Msindisi wrote:
June 27th, 2017, 4:33 am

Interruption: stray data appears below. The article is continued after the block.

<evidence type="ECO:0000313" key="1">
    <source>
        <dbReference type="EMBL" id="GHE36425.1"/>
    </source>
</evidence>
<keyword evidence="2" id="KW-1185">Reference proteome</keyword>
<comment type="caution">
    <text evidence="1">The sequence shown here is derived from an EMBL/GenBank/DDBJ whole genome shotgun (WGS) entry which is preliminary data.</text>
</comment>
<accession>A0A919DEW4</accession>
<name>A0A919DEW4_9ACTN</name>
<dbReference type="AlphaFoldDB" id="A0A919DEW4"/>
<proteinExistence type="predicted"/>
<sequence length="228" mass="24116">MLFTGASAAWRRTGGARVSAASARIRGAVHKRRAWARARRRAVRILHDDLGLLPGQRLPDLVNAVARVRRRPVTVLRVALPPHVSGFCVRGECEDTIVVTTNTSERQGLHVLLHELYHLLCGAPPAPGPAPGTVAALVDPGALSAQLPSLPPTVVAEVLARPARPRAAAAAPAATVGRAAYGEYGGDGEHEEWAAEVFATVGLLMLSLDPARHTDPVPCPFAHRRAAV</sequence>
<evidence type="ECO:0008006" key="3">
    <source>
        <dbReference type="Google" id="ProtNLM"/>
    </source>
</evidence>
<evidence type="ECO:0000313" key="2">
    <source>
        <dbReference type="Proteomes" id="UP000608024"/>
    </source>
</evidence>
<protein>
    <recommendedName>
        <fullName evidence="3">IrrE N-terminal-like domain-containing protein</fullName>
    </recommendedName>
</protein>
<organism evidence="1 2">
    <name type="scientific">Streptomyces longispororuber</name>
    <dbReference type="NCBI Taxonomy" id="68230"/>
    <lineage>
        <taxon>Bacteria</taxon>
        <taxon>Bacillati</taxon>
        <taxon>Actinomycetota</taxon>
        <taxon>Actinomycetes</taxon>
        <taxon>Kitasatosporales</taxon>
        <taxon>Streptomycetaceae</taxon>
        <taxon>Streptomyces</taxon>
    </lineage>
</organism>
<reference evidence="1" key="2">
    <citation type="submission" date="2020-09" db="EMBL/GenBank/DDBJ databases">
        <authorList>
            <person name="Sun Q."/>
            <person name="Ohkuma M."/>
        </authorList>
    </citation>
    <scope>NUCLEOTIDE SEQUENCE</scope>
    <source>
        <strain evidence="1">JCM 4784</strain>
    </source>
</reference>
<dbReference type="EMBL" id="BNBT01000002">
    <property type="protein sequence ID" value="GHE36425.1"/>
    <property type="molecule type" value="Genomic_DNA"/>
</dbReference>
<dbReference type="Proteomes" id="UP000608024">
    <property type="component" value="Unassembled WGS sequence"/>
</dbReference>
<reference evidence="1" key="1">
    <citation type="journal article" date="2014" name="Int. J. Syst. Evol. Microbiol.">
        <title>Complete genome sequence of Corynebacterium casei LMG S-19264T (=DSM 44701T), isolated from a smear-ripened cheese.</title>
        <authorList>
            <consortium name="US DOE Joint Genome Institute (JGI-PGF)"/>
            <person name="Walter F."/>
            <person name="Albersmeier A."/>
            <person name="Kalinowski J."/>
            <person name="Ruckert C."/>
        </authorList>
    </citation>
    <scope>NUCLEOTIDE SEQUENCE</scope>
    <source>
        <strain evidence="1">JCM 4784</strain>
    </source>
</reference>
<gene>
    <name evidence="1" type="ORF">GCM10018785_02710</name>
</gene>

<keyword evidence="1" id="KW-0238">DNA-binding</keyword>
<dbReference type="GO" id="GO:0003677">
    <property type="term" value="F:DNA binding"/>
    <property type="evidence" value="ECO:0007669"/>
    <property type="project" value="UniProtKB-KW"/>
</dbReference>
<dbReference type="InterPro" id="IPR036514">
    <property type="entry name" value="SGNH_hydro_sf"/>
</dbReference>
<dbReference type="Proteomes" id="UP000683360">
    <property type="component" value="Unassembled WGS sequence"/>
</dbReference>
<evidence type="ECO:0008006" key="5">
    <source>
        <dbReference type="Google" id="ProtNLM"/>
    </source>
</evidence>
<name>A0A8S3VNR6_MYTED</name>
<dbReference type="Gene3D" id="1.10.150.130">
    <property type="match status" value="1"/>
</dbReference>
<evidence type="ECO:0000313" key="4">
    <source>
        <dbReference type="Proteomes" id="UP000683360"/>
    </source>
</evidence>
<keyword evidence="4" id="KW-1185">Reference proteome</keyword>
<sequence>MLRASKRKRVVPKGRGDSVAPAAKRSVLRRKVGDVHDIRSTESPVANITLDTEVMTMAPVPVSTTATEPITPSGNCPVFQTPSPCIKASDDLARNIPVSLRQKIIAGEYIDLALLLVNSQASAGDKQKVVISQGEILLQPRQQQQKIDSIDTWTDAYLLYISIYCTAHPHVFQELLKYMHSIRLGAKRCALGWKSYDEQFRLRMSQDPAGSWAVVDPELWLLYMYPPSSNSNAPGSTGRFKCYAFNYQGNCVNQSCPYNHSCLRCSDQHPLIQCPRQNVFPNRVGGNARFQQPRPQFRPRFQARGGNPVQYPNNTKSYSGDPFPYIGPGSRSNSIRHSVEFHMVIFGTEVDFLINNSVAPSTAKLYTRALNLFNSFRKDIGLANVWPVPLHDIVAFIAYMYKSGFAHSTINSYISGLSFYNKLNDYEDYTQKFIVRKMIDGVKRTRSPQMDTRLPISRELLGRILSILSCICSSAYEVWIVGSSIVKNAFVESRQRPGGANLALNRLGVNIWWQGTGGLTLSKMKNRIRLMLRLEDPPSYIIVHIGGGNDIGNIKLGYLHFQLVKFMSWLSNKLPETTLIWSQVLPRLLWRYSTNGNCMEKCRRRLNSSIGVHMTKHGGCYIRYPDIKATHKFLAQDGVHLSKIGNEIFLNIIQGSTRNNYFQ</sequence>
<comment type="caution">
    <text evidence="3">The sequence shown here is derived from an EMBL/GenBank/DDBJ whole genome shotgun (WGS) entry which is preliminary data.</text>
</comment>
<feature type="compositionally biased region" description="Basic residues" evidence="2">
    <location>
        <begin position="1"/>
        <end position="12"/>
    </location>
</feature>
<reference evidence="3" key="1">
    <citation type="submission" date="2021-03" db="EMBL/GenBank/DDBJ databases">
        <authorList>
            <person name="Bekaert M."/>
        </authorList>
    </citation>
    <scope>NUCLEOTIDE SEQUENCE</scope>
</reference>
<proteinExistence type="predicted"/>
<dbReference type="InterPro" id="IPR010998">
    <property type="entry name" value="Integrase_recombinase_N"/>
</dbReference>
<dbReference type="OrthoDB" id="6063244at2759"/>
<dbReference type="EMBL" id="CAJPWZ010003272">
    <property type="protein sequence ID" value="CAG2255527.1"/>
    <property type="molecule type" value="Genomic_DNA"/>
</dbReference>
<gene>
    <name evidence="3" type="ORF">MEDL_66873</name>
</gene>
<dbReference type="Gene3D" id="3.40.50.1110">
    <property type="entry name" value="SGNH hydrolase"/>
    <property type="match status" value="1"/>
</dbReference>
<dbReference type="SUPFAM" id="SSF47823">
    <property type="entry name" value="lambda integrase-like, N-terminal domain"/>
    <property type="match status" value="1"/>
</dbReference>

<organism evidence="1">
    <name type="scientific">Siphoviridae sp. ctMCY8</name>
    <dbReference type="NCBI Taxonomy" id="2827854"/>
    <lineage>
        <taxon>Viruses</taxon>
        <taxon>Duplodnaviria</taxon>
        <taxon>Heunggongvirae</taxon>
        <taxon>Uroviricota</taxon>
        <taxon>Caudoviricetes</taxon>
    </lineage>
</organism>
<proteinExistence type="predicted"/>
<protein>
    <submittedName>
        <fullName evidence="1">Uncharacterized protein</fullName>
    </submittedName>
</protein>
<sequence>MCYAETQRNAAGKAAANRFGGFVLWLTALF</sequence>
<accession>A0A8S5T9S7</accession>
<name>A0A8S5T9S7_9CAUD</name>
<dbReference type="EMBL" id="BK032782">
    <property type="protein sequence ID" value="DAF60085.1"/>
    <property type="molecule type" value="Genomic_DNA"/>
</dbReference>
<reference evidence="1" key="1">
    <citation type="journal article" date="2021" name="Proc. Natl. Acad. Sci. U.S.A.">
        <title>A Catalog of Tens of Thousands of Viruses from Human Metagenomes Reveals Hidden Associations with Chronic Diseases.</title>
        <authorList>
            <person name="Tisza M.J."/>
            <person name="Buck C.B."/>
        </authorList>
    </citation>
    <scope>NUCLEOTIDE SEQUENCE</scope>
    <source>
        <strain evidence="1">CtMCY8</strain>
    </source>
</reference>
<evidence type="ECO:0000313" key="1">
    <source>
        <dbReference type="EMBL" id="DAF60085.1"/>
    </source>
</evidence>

As the context must govern the referent it would make sense that εΦ ω would signify 'upon which' rather than 'upon whom' for three major reasons. 1. Though Hebrews speaks of Levi being in the loins of Abraham when he paid tithes, the immediate context of Romans 5 does not speak of our pre-existence in Adam but it does speak of our helpless sinful condition, verse 6, 8 and possibly verse 10. Therefore, verse 12 may easily be seen as explaining the reason why we are sinful which speaks of inheriting a sinful condition. 2. The following 2 verses do not speak of sin at the time of the fall but the condition of sin when there was no law. The whole discourse concerns the committing of sin by people and the mastery of death over people who sin. The idea of inheriting guilt would therefore be of secondary importance and tangential to the whole discussion Paul is expounding. 3. There is a logical progression, which makes sense in light of the context. Not a simple chiasmus that has the last point returning back to the same event mentioned in the first point. Not. A. One man sins. B. Sin came into the world. C. Death came into the world through sin. B'. Death spread to all men. A'. In Adam all sinned. Rather A- B' show a consequential progression and so it would make sense that as B' is a consequence of C that A' is also a consequence of B'. Though this argument is not conclusive by itself it is strong in light of arguments numbers 1 & 2. Secondary strengths of this interpretation, but not decisive points are that, aside from a Pelagian reading of the passage, all viewpoints can agree on this understanding. We all agree that we sin because we have inherited a sin nature. This is consistent with the Jewish concept of 'היצר הרע' 'hayetser Hara' or the evil impulse. It is consistent with the reformed understanding of original sin in the concept that people inherit both sin nature and guilt of Adam's sin. It also agrees with the Arminian view that we inherit the sin nature though not the guilt but become guilty of Adam's sin when we sin in like manner. Also it preserves a systematic approach from misinterpreting a passage through reading it according to a presupposed theological stance but ties the theology to the exegesis of that passage in a way that is governed by that particular text and minimises the danger of prooftexting. Thirdly, even people with reformed theological understanding, such as Thomas Schreiner, recognise the strength of the "upon which" argument in his exegetical commentary on Romans (BECNT). Though this is not conclusive regarding the referent in the passage it does raise questions concerning the strength of the argument itself when one whose theology has been heavily influenced by a reformed soteriology disregards the referent that more clearly supports the reformed position even though the interpretation that he sided with does not in itself contradict a reformed understanding of original sin.